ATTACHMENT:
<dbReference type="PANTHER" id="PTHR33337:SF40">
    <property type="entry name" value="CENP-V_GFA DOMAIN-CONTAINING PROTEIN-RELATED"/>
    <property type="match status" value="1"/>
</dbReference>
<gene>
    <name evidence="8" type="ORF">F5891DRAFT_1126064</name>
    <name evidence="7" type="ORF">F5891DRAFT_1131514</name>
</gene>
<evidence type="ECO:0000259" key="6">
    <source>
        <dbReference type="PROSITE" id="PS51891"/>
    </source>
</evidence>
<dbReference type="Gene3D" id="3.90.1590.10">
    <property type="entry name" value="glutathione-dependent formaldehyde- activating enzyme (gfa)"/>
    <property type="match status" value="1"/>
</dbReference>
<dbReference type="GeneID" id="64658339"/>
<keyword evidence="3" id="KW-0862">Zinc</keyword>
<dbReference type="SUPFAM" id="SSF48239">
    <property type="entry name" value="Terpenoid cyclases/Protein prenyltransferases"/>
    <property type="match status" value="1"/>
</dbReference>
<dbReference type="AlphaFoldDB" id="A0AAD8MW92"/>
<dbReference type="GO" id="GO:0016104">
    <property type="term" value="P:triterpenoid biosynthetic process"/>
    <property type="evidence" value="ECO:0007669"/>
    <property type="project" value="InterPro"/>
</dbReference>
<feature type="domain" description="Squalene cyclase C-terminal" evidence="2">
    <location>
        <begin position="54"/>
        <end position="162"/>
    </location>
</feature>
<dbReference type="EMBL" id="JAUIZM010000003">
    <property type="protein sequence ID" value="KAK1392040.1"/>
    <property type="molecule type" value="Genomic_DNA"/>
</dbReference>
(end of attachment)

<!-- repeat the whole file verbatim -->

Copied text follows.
<dbReference type="PANTHER" id="PTHR33337:SF40">
    <property type="entry name" value="CENP-V_GFA DOMAIN-CONTAINING PROTEIN-RELATED"/>
    <property type="match status" value="1"/>
</dbReference>
<gene>
    <name evidence="8" type="ORF">F5891DRAFT_1126064</name>
    <name evidence="7" type="ORF">F5891DRAFT_1131514</name>
</gene>
<evidence type="ECO:0000259" key="6">
    <source>
        <dbReference type="PROSITE" id="PS51891"/>
    </source>
</evidence>
<dbReference type="Gene3D" id="3.90.1590.10">
    <property type="entry name" value="glutathione-dependent formaldehyde- activating enzyme (gfa)"/>
    <property type="match status" value="1"/>
</dbReference>
<dbReference type="GeneID" id="64658339"/>
<keyword evidence="3" id="KW-0862">Zinc</keyword>
<dbReference type="SUPFAM" id="SSF48239">
    <property type="entry name" value="Terpenoid cyclases/Protein prenyltransferases"/>
    <property type="match status" value="1"/>
</dbReference>
<dbReference type="AlphaFoldDB" id="A0AAD8MW92"/>
<dbReference type="GO" id="GO:0016104">
    <property type="term" value="P:triterpenoid biosynthetic process"/>
    <property type="evidence" value="ECO:0007669"/>
    <property type="project" value="InterPro"/>
</dbReference>
<feature type="domain" description="Squalene cyclase C-terminal" evidence="2">
    <location>
        <begin position="54"/>
        <end position="162"/>
    </location>
</feature>
<dbReference type="EMBL" id="JAUIZM010000003">
    <property type="protein sequence ID" value="KAK1392040.1"/>
    <property type="molecule type" value="Genomic_DNA"/>
</dbReference>